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Ready for some football

Ready for some football

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I’m a little worried about how excited I was for the start of the professional football season. When Thursday morning of the first game day feels like Christmas, you got problems.

Apparently I’m not alone. The NFL’s TV ratings were through the roof in Week 1. People around Baltimore are buzzing about the Ravens being Superbowl contenders. In D.C. there’s a sense of hope now that the owner has abdicated power to a real GM and coach. Both teams are 1-0 after hard-fought games against punk rivals.

Life is good.

When I began working in Baltimore, the Ravens had recently won the Super Bowl. I rooted for them against the Giants and liked the defense-minded squad led by Ray Lewis — the best player I’d seen since Lawrence Taylor. And after Irsay did the unthinkable, I was glad Baltimore had a winner again.

What surprised me, though, is that the goodwill doesn’t necessarily extend 35 miles south. In fact, my boss seemed genuinely perturbed when he found out I’m a Redskins fan. He says they now have an additional question during interviews. I’m not sure he’s joking.

There’s one saving grace, though: I’m not a Steelers fan. I think Maryland employment lawyers and judges have a tacit understanding that that’s a fireable offense.

In my defense, I grew up a Redskins fan during their golden age. Four Super Bowl appearances and three Lombardi trophies in an 11-year span ain’t too shabby.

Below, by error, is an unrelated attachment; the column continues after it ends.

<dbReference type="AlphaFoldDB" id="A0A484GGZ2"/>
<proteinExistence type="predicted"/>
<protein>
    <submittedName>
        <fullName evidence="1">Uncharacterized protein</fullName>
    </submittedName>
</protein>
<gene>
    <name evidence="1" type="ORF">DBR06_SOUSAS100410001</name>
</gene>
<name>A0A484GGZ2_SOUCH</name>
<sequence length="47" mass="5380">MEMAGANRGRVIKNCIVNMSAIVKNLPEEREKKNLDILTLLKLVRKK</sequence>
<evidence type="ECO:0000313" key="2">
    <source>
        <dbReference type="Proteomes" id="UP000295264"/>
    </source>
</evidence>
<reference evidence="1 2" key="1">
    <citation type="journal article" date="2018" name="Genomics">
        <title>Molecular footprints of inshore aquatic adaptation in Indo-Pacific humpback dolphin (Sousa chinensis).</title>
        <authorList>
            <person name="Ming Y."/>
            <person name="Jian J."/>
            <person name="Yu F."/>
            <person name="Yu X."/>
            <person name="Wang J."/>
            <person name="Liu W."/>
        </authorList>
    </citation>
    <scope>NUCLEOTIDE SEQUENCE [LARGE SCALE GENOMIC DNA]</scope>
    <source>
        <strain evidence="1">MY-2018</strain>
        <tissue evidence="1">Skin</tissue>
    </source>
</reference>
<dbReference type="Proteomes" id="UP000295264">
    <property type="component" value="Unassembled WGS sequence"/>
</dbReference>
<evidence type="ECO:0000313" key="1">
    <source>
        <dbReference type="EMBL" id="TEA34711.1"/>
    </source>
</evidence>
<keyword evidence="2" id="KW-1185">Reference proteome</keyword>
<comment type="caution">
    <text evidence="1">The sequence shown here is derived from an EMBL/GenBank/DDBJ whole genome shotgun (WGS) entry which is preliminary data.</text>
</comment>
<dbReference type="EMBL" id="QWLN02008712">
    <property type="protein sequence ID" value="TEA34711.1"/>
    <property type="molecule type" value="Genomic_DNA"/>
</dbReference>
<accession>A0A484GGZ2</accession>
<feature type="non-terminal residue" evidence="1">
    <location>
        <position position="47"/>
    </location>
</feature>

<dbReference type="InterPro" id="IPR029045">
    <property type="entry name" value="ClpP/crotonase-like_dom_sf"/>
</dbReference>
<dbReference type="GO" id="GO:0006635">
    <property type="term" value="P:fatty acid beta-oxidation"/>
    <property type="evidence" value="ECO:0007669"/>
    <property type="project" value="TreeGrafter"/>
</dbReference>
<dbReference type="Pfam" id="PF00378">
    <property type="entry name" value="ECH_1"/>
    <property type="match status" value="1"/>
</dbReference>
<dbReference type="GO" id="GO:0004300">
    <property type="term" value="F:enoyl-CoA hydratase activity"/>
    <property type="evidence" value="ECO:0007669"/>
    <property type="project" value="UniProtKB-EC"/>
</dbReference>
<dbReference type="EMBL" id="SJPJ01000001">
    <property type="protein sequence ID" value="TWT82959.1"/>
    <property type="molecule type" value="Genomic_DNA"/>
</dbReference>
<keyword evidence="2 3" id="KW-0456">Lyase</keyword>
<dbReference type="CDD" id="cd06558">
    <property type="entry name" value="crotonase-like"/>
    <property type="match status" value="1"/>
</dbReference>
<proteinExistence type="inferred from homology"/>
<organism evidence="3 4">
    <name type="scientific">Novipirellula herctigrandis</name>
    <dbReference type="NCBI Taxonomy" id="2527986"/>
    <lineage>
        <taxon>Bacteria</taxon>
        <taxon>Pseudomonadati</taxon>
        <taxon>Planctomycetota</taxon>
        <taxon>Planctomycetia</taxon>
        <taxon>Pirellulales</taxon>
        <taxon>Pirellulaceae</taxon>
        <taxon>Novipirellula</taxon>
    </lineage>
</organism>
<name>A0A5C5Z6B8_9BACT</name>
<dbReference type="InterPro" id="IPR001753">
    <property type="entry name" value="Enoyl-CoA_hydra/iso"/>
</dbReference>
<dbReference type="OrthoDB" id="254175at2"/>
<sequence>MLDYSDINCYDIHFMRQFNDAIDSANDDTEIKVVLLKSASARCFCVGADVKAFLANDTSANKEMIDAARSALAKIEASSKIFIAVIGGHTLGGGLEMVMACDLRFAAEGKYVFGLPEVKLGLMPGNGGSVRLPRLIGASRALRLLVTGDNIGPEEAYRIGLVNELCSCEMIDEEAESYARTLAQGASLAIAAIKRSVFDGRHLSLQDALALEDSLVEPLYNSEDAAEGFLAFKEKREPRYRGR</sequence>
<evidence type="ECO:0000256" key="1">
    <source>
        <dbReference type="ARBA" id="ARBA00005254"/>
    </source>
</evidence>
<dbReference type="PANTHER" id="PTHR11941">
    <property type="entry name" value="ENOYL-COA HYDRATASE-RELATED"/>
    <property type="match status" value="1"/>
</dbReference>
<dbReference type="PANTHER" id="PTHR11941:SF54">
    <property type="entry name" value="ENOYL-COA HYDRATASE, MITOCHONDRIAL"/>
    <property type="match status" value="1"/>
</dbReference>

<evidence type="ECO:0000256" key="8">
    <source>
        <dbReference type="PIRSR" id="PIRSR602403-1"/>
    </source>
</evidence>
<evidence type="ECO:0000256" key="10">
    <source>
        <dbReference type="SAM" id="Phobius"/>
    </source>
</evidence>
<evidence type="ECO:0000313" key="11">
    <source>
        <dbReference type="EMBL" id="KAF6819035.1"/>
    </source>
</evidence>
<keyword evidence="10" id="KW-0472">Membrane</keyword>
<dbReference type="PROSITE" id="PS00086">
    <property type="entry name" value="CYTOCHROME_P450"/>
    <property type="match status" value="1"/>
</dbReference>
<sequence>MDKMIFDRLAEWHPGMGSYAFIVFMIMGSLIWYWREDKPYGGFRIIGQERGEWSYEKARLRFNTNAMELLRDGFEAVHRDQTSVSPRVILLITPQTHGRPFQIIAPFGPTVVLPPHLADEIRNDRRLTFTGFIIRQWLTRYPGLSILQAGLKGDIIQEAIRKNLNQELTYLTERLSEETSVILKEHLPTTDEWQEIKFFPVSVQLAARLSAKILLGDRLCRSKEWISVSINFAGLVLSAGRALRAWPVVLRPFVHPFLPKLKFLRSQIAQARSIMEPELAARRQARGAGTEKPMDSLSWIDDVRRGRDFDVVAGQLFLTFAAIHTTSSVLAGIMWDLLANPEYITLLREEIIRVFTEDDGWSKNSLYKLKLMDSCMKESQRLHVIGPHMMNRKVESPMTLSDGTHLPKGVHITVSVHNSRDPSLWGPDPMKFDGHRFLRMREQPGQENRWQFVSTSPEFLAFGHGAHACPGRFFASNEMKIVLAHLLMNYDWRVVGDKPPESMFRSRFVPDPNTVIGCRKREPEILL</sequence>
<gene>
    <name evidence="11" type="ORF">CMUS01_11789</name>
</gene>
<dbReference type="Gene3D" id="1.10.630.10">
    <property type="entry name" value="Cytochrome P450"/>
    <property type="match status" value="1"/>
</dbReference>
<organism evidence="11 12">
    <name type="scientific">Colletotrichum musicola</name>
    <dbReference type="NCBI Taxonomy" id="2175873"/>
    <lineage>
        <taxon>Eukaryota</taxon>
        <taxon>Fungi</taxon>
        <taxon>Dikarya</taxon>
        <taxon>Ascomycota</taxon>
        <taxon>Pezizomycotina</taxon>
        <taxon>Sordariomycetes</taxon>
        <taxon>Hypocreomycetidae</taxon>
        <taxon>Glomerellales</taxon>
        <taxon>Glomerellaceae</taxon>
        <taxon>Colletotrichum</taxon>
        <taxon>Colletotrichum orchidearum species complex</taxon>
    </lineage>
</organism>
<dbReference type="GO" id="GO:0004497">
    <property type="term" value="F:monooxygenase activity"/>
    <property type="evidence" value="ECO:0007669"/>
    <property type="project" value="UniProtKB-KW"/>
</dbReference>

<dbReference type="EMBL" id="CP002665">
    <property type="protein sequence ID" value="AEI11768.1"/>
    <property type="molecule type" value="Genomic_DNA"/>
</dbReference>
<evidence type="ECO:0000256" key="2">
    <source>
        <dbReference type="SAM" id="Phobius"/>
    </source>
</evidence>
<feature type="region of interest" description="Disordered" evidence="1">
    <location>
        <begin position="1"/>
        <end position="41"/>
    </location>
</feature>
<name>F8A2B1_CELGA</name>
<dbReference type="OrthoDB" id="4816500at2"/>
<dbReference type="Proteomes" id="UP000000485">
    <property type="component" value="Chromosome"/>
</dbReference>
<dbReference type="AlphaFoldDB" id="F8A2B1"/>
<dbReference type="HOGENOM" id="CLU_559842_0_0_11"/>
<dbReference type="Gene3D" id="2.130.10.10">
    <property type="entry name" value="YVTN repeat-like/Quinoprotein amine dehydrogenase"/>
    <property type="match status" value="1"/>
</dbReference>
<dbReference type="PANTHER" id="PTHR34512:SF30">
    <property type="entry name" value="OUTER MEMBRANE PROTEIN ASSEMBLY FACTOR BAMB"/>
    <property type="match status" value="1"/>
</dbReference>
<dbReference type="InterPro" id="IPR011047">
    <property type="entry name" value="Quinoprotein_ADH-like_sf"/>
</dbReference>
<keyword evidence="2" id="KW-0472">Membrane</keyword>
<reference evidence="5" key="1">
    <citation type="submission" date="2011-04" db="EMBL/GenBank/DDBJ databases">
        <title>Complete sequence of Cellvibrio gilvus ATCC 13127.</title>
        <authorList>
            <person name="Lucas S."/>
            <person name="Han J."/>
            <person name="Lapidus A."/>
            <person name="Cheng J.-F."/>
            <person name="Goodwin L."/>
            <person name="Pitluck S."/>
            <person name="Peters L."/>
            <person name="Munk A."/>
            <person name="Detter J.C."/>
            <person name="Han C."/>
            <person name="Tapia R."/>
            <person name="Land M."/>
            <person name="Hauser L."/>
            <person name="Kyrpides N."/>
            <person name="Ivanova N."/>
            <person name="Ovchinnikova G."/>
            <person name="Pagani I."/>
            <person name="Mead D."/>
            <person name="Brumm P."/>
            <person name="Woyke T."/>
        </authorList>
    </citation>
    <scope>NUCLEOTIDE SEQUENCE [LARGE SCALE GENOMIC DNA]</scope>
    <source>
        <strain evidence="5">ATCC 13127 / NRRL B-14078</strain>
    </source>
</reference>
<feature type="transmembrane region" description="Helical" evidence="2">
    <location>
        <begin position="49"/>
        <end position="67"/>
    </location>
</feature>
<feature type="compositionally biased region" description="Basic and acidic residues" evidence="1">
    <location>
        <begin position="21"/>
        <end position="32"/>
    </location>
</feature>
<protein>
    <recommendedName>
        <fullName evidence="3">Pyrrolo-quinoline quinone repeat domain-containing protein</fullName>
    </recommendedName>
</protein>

Games at RFK stadium were legendary. Jack Kent Cooke and Joe Gibbs were an owner and coach from central casting.  The players were characters, too. The Hogs, the Smurfs, the Fun Bunch, Dexter, Monk, Green, Mosley, Theisman, and, of course, Riggo. What a run.

For the past decade, however, the Skins have been an embarrassment. During that time, the Ravens, their stadium, their fans, their tailgate parties and their bars have filled the void on occasion. Ed Reed has been my favorite player. Steve Bisciotti and Ozzie Newsome are a dream team. Ray Ray is still a beast (although his new Old Spice commercials are a bit squirrely).

The best part? The Ravens are named for a poem by a macabre literary genius and have mascots named Edgar, Allan, and Poe. For an English major, that’s a no-brainer.

Here’s the point: Can’t we all just get along this year and hope we meet in Dallas for The Party to End All Parties? Can you imagine a Redskins/Ravens Super Bowl in a 100,000-seat stadium?! How cool would it be to ship in bushels of crabs and crack them open during the tailgate madness in the shadow of Jerry’s stadium? It’s the stuff dreams are made of.

Santa, you’re on notice. Go Skins. Go Ravens.

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